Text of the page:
‘Great Resignation’ highlights employee well-being

(NewsNation) — As workers are returning to the office and job-related stresses are creeping back, there is a shift to the well-being of employees coming to the forefront in the American workplace.

We’ve seen record-breaking resignations across the country, and now rest and recovery is a discussion being had among employees and their employers.

According to a report from Destination Analysts, more than two-thirds of American workers feel at least moderately burned out.

Economist and futurist Rebecca Ryan discussed avoiding worker burnout and how employees are not taking enough vacations during an appearance on “Morning in America”.

“I feel like the ‘check engine’ light is on for American workers because of two years of living under these stressful conditions,” she said. “So what we’re seeing is this drastic shift from sort of a workaholic environment to one that is shifting to a well-being focus at work.”

Ryan said employees are strapped with added responsibilities as many of their colleagues participated in the “Great Resignation.”

“We’re seeing it in employers, public sector employers, private sector employers, as people are leaving,” she said. “A lot of those people who are leaving are doing it to sort of claw back their mental and physical health, but it is leaving those behind to do a little bit more work.”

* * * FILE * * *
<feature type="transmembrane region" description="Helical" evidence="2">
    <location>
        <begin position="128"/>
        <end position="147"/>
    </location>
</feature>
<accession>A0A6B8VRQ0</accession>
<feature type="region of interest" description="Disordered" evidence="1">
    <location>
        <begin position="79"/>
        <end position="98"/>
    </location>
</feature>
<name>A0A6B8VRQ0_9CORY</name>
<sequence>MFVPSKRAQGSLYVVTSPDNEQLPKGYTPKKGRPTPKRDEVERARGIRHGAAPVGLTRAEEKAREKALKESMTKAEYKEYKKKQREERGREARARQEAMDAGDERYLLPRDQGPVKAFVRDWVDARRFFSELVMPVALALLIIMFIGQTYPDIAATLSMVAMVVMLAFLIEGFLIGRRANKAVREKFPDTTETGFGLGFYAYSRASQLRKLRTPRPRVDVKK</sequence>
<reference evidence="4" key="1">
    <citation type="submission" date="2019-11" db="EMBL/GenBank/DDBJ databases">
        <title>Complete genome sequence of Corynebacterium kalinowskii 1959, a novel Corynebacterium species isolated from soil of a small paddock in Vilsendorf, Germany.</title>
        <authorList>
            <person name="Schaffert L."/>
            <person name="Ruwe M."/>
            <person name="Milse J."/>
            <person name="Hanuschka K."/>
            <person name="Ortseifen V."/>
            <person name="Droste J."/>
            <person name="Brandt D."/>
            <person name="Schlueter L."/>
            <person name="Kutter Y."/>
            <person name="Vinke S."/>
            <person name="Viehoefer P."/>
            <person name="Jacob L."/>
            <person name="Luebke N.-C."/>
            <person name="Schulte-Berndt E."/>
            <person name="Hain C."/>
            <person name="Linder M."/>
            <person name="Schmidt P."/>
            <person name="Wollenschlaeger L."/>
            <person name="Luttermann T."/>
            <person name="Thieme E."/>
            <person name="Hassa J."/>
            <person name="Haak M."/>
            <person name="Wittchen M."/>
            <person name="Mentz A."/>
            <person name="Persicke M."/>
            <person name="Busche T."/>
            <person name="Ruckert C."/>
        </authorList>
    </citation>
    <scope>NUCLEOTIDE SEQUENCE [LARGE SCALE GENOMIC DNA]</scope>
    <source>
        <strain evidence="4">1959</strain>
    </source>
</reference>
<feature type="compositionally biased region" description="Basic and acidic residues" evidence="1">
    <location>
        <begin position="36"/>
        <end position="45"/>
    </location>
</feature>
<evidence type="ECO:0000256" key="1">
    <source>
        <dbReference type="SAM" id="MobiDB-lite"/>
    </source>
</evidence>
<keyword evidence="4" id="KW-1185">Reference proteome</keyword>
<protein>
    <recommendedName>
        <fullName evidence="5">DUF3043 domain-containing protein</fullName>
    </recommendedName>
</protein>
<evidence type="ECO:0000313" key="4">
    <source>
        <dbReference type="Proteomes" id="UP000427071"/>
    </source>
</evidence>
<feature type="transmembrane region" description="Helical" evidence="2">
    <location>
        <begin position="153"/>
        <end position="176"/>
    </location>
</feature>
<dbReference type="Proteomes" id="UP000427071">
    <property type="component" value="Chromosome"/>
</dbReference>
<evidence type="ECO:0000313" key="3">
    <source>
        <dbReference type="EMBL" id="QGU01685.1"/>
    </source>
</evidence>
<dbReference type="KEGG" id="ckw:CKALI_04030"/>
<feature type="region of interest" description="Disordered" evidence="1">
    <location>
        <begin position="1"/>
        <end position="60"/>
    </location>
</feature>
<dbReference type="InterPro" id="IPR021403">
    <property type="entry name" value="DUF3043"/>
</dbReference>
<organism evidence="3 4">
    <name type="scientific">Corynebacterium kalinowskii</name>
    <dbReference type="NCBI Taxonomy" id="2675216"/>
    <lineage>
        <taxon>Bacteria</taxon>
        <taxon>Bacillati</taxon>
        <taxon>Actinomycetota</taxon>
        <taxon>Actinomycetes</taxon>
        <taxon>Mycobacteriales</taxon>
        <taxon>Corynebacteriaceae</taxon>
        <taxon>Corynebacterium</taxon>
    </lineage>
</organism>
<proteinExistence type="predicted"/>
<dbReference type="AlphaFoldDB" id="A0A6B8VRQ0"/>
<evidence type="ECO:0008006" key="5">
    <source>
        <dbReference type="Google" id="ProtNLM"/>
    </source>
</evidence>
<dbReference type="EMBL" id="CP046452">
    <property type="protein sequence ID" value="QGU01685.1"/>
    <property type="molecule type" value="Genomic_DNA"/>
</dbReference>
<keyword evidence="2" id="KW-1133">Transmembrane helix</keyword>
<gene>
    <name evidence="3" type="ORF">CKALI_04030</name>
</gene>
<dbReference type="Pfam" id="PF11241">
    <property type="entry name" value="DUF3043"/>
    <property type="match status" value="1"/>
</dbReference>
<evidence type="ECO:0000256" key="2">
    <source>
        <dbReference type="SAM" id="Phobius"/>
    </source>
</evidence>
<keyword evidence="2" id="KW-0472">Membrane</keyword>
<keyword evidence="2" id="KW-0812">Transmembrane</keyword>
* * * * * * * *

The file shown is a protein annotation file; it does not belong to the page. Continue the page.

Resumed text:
There’s a work and rest balance and every person is different, according to Ryan.

“Data going back to the 1940s, and 1930, show that American workers can work about 40 hours, and after that our margin of productivity goes down,” she said. “So we make worse decisions. We’re not as productive. We do need time off.”

And the levels of burnout that we’re now seeing can have long-term effects, Ryan said.

“We know that this impacts cardiovascular health, it impacts psychological health, including depression and drug use,” she said. “If burnout goes on for too long, it obviously impacts us at work as well.”

Ryan said employers have a role in their employees’ well-being, but it takes effort from all sides.

“Take your vacation, take care of yourself, get yourself some rest and renewal even if it’s a staycation,” she said.

One thing Ryan said that employers can do is make it really clear that they value employees taking time off.

“So bosses, for example, stop sending emails at midnight,” she said. “Set good mental health hygiene at work, where there are clear starts and stops and take your own vacation as well.”

Watch the full interview with Rebecca Ryan in the video player at the top of the page.

Morning In America

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